Like most sailors at sea and underway, there comes a time when re-fueling our main tank becomes necessary.
I carry extra jerry jugs and siphon from them into my BCC’s main tank.
Usually I time the transfer, in the morning hours, when it is calm, and the steering vane or tiller pilot in online.
My problem is that I keep my Baja filter, siphon hose, and clean-up gear in the lasserette, ( a bucket full) and to get that stuff out, I have to open the hatch.
This is a problem for me because my tiller has to be in the down position and actively steering the boat, which makes it almost impossible for me to open the lasserette hatch to take out or replace the gear.
I have discussed this problem with Bil on BCC Zygote, and he said he has the same problem.
Has anyone adapted a hinge to their tiller, which wouldn’t interfere with active steering, which could hinge up, and allow the lasserette hatch to open with enough access, to get our re-fueling gear out and to put it back in, while underway ?
Open for suggestions ,
It sounds like your lazarette hatch doesn’t have the bronze Murray pull-apart hinges that were standard back in 1981. On Shaula (#59), the hatch can be removed when the tiller is briefly raised to its upper position.
Instead of a true Baja filter–aluminum with multiple screens–we’ve used the much smaller plastic filter put out by Mr. Filter and sold by West Marine. It has done the job for several decades, and is small enough to be easy to clean and store (in a plastic ziplock).
We use the older shape of Sceptre 5 gal jugs which is not as tall, with a more square-ish base, than the newer model (the old shaped ones are still available). Using these jugs and the filter, I put my thumb on the end of the spigot with the vent closed, and can rest the side of the jug on the edge of the cockpit seat and the spigot reaches the funnel OK. I control the outflow with my thumb, and after a quart or so has passed, I crack the vent. Air is then sucked in through the vent and the rate of flow is easily controlled by adjusting the vent.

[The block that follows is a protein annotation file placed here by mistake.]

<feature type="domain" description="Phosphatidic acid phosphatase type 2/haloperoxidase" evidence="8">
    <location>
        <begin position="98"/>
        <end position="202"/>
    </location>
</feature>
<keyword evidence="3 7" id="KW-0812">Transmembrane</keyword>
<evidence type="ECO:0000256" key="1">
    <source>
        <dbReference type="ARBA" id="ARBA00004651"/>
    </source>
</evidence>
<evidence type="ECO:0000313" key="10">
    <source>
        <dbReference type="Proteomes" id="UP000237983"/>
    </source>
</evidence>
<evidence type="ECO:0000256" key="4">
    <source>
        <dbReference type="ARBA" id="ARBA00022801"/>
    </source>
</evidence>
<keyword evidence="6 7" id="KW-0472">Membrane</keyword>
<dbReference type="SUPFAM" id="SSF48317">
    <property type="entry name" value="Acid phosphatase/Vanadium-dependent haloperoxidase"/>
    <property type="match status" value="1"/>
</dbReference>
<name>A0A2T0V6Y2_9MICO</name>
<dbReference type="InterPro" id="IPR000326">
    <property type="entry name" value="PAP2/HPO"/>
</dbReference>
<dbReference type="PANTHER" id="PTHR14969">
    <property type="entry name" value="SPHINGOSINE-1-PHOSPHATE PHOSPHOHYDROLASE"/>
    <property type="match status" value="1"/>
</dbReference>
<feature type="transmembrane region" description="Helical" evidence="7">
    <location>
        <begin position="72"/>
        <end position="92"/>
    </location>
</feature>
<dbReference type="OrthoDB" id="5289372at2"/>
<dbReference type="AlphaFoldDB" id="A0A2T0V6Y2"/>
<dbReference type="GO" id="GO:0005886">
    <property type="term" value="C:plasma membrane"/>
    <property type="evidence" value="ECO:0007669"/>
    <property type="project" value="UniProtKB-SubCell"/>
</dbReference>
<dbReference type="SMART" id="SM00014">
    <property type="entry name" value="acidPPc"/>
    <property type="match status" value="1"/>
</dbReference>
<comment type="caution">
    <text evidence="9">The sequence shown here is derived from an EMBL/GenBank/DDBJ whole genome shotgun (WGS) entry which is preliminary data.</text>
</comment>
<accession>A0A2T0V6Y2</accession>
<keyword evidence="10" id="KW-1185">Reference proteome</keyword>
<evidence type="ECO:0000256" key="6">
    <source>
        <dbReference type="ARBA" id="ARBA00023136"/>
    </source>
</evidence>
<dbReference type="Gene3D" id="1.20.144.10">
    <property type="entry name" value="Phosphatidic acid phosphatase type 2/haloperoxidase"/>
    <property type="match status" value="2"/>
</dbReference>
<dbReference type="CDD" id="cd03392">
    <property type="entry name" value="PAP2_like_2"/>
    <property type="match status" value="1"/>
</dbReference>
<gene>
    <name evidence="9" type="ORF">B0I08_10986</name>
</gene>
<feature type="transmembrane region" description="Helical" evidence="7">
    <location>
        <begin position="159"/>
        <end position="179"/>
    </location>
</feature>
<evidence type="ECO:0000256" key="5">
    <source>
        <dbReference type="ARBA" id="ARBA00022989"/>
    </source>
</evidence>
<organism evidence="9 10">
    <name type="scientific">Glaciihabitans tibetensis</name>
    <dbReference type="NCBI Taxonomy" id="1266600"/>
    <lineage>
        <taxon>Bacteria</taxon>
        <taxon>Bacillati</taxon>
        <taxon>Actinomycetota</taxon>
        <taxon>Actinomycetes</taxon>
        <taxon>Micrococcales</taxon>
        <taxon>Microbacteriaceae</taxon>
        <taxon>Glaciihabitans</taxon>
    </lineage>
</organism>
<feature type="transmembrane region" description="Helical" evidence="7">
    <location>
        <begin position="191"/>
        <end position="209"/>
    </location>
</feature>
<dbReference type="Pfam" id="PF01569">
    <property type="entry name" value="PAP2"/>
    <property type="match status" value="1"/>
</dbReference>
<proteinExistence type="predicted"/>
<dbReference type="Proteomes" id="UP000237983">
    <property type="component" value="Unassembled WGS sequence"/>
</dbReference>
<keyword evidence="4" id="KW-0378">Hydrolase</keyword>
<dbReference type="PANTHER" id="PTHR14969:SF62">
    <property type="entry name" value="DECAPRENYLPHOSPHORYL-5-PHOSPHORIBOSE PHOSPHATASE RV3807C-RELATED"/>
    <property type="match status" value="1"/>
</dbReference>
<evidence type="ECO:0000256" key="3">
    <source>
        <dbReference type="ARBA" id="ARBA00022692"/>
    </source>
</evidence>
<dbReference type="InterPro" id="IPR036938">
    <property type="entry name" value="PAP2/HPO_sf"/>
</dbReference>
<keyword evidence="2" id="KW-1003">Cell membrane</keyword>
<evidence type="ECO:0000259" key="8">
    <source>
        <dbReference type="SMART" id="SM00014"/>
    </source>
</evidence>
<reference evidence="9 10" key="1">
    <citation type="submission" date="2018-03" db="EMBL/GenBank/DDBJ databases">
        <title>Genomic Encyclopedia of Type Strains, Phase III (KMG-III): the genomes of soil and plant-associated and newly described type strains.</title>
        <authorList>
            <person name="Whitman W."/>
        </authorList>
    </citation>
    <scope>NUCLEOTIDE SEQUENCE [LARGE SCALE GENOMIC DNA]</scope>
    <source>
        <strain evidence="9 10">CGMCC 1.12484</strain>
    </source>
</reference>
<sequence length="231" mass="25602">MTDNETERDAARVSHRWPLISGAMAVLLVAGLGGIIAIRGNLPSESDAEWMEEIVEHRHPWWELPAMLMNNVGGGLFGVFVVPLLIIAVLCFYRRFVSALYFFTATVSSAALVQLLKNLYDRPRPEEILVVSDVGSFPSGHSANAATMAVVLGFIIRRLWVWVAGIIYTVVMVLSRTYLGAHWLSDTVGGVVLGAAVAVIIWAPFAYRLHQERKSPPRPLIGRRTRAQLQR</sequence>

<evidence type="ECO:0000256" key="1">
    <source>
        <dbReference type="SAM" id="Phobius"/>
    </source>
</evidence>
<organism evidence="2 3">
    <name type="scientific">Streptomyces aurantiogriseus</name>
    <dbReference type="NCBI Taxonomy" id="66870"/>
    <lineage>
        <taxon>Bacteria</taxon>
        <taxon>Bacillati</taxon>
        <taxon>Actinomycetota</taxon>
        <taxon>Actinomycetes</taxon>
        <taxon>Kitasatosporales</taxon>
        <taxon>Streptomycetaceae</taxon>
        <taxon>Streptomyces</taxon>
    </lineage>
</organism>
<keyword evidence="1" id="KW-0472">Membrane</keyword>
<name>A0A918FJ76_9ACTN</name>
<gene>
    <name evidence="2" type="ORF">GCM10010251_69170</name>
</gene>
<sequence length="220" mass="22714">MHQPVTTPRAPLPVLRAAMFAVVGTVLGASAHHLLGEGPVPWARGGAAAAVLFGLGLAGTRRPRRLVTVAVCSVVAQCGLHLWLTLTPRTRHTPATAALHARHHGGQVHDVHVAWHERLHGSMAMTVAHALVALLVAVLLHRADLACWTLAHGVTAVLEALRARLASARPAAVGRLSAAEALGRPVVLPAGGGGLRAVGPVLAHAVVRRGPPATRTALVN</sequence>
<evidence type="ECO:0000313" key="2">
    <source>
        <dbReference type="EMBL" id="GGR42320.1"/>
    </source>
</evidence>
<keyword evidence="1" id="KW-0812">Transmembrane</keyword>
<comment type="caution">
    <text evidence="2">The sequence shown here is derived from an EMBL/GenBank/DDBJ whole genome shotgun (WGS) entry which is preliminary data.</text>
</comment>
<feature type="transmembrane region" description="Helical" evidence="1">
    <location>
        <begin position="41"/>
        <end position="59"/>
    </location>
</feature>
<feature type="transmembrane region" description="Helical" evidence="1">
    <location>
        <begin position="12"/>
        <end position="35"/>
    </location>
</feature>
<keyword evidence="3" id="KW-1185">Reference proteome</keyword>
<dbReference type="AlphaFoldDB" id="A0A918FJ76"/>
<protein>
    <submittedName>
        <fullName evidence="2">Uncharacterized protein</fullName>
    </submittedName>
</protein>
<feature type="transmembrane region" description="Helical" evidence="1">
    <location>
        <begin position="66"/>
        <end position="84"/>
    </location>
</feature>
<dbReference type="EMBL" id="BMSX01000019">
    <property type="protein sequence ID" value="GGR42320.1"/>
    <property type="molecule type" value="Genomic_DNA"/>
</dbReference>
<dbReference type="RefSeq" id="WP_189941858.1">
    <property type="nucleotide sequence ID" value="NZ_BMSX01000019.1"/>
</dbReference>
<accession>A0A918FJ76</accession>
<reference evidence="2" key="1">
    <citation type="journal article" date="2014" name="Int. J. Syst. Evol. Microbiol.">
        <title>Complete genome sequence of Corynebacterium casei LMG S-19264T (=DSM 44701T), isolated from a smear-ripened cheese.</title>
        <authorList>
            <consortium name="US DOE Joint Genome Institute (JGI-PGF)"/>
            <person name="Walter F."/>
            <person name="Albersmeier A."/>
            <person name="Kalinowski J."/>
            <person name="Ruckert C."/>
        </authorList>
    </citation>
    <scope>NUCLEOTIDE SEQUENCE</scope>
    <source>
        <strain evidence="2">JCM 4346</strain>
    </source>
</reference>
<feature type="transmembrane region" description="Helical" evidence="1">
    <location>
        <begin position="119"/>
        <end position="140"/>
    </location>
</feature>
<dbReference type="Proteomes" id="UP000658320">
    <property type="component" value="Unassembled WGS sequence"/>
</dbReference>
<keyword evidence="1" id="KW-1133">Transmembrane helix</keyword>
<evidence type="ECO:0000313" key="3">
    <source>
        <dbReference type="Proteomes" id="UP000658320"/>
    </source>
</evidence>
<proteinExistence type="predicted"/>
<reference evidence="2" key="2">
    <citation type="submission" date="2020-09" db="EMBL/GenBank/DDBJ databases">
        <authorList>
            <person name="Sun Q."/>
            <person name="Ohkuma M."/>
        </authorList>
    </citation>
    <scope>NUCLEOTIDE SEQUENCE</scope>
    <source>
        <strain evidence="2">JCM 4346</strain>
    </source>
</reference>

After use, the filter retains maybe 10 or 15 ml of diesel (with any water dirt that was in the jug) in its bottom, and I dump this in the gal jug I keep in the bilge for used engine oil. Then a quick wipe of the filter with a paper towel is about all you need to do to clean up. I’ve never used a true Baja filter, but have watched a friend do it–no thanks. We’ve refueled many times at sea, often in 1 plus seas and have never had a problem.
I think Roger has a hinge on his tiller… I bet he’ll chime in on this one.
I have thought about installing two studs on the back coaming of the hatch. These would slide into holes in the back coaming of the lazarette. There would also need to be two studs facing down on the sides of the hatch near the front. The rear studs would prevent the back of the hatch from lifting and the studs facing down would prevent the hatch from sliding forward. Once the hasp on the front of the lazarette was closed the front part of the hatch could not lift up, nor could the hatch. To remove the hatch, the hasp is release, the front of the lazarette hatch is lifted slightly and slide forward.
HI Doug, Are you using a Freehand Steering or other type? I have sailed many hundreds of miles using my Freehand Steering vane with the tiller totally removed. Now, I no longer use the vane but steer the boat using the cheap Navico tiller pilot steering the trim tab. If you use a monitor, cape horn or other that requires the boat be steered by the tiller then try using this method. I originally installed this setup when I first installed my Cape Horn.